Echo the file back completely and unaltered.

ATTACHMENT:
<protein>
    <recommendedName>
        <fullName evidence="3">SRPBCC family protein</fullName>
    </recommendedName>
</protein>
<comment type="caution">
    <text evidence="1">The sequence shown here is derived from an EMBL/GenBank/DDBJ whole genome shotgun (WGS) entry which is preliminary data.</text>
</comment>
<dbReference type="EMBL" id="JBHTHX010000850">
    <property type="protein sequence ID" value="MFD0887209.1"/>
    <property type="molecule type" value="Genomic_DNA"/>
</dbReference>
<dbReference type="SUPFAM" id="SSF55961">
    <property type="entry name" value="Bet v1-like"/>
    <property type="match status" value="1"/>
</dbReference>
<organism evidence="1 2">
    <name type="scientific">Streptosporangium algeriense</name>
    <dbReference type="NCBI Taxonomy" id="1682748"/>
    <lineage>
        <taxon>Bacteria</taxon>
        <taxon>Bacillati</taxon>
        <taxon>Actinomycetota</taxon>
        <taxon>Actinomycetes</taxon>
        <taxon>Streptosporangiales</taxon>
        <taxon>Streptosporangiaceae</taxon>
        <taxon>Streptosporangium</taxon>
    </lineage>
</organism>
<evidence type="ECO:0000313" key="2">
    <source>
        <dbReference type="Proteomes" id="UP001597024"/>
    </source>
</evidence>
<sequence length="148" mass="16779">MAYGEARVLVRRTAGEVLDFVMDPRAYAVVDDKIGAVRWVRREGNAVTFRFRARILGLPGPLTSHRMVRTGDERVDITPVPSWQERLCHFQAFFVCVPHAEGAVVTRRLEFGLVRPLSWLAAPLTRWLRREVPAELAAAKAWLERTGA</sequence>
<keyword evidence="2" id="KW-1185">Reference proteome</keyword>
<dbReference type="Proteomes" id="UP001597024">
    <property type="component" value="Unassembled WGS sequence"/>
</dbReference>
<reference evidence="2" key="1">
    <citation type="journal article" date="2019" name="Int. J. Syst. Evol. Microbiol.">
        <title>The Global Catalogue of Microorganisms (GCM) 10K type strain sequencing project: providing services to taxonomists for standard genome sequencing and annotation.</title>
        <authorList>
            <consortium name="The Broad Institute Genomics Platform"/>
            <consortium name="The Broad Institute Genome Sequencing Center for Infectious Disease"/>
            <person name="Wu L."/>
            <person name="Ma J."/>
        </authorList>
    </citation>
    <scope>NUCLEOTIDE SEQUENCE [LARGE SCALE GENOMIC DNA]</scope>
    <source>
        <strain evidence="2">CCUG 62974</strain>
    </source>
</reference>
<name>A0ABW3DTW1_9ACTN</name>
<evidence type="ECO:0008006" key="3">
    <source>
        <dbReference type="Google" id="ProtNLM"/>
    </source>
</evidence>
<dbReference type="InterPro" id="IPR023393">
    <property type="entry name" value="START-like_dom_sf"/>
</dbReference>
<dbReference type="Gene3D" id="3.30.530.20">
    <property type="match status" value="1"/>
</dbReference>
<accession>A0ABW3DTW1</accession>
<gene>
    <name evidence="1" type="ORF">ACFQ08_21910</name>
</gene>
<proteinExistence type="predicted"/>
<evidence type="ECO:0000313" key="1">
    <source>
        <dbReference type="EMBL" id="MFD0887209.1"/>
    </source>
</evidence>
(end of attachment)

<protein>
    <recommendedName>
        <fullName evidence="3">SRPBCC family protein</fullName>
    </recommendedName>
</protein>
<comment type="caution">
    <text evidence="1">The sequence shown here is derived from an EMBL/GenBank/DDBJ whole genome shotgun (WGS) entry which is preliminary data.</text>
</comment>
<dbReference type="EMBL" id="JBHTHX010000850">
    <property type="protein sequence ID" value="MFD0887209.1"/>
    <property type="molecule type" value="Genomic_DNA"/>
</dbReference>
<dbReference type="SUPFAM" id="SSF55961">
    <property type="entry name" value="Bet v1-like"/>
    <property type="match status" value="1"/>
</dbReference>
<organism evidence="1 2">
    <name type="scientific">Streptosporangium algeriense</name>
    <dbReference type="NCBI Taxonomy" id="1682748"/>
    <lineage>
        <taxon>Bacteria</taxon>
        <taxon>Bacillati</taxon>
        <taxon>Actinomycetota</taxon>
        <taxon>Actinomycetes</taxon>
        <taxon>Streptosporangiales</taxon>
        <taxon>Streptosporangiaceae</taxon>
        <taxon>Streptosporangium</taxon>
    </lineage>
</organism>
<evidence type="ECO:0000313" key="2">
    <source>
        <dbReference type="Proteomes" id="UP001597024"/>
    </source>
</evidence>
<sequence length="148" mass="16779">MAYGEARVLVRRTAGEVLDFVMDPRAYAVVDDKIGAVRWVRREGNAVTFRFRARILGLPGPLTSHRMVRTGDERVDITPVPSWQERLCHFQAFFVCVPHAEGAVVTRRLEFGLVRPLSWLAAPLTRWLRREVPAELAAAKAWLERTGA</sequence>
<keyword evidence="2" id="KW-1185">Reference proteome</keyword>
<dbReference type="Proteomes" id="UP001597024">
    <property type="component" value="Unassembled WGS sequence"/>
</dbReference>
<reference evidence="2" key="1">
    <citation type="journal article" date="2019" name="Int. J. Syst. Evol. Microbiol.">
        <title>The Global Catalogue of Microorganisms (GCM) 10K type strain sequencing project: providing services to taxonomists for standard genome sequencing and annotation.</title>
        <authorList>
            <consortium name="The Broad Institute Genomics Platform"/>
            <consortium name="The Broad Institute Genome Sequencing Center for Infectious Disease"/>
            <person name="Wu L."/>
            <person name="Ma J."/>
        </authorList>
    </citation>
    <scope>NUCLEOTIDE SEQUENCE [LARGE SCALE GENOMIC DNA]</scope>
    <source>
        <strain evidence="2">CCUG 62974</strain>
    </source>
</reference>
<name>A0ABW3DTW1_9ACTN</name>
<evidence type="ECO:0008006" key="3">
    <source>
        <dbReference type="Google" id="ProtNLM"/>
    </source>
</evidence>
<dbReference type="InterPro" id="IPR023393">
    <property type="entry name" value="START-like_dom_sf"/>
</dbReference>
<dbReference type="Gene3D" id="3.30.530.20">
    <property type="match status" value="1"/>
</dbReference>
<accession>A0ABW3DTW1</accession>
<gene>
    <name evidence="1" type="ORF">ACFQ08_21910</name>
</gene>
<proteinExistence type="predicted"/>
<evidence type="ECO:0000313" key="1">
    <source>
        <dbReference type="EMBL" id="MFD0887209.1"/>
    </source>
</evidence>